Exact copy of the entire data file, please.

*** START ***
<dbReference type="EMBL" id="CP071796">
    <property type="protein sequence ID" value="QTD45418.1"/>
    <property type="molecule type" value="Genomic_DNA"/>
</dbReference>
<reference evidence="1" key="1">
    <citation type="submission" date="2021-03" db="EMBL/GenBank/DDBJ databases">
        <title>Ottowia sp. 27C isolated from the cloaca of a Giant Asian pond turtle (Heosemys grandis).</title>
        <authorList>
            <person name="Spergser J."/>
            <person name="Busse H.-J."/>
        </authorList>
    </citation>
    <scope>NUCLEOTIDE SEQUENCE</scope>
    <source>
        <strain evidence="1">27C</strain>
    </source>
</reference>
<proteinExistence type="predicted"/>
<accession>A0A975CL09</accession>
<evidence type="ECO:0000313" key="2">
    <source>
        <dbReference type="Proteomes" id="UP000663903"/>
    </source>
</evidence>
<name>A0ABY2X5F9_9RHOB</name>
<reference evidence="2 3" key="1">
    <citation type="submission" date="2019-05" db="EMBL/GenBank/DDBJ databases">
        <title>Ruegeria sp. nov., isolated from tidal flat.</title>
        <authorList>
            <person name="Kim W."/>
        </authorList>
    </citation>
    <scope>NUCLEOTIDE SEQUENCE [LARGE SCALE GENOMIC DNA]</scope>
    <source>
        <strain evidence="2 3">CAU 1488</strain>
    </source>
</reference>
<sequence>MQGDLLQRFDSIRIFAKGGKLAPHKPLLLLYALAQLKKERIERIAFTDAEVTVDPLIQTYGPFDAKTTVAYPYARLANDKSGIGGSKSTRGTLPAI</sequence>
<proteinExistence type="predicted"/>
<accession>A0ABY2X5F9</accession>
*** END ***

<dbReference type="EMBL" id="CP071796">
    <property type="protein sequence ID" value="QTD45418.1"/>
    <property type="molecule type" value="Genomic_DNA"/>
</dbReference>
<reference evidence="1" key="1">
    <citation type="submission" date="2021-03" db="EMBL/GenBank/DDBJ databases">
        <title>Ottowia sp. 27C isolated from the cloaca of a Giant Asian pond turtle (Heosemys grandis).</title>
        <authorList>
            <person name="Spergser J."/>
            <person name="Busse H.-J."/>
        </authorList>
    </citation>
    <scope>NUCLEOTIDE SEQUENCE</scope>
    <source>
        <strain evidence="1">27C</strain>
    </source>
</reference>
<proteinExistence type="predicted"/>
<accession>A0A975CL09</accession>
<evidence type="ECO:0000313" key="2">
    <source>
        <dbReference type="Proteomes" id="UP000663903"/>
    </source>
</evidence>
<name>A0ABY2X5F9_9RHOB</name>
<reference evidence="2 3" key="1">
    <citation type="submission" date="2019-05" db="EMBL/GenBank/DDBJ databases">
        <title>Ruegeria sp. nov., isolated from tidal flat.</title>
        <authorList>
            <person name="Kim W."/>
        </authorList>
    </citation>
    <scope>NUCLEOTIDE SEQUENCE [LARGE SCALE GENOMIC DNA]</scope>
    <source>
        <strain evidence="2 3">CAU 1488</strain>
    </source>
</reference>
<sequence>MQGDLLQRFDSIRIFAKGGKLAPHKPLLLLYALAQLKKERIERIAFTDAEVTVDPLIQTYGPFDAKTTVAYPYARLANDKSGIGGSKSTRGTLPAI</sequence>
<proteinExistence type="predicted"/>
<accession>A0ABY2X5F9</accession>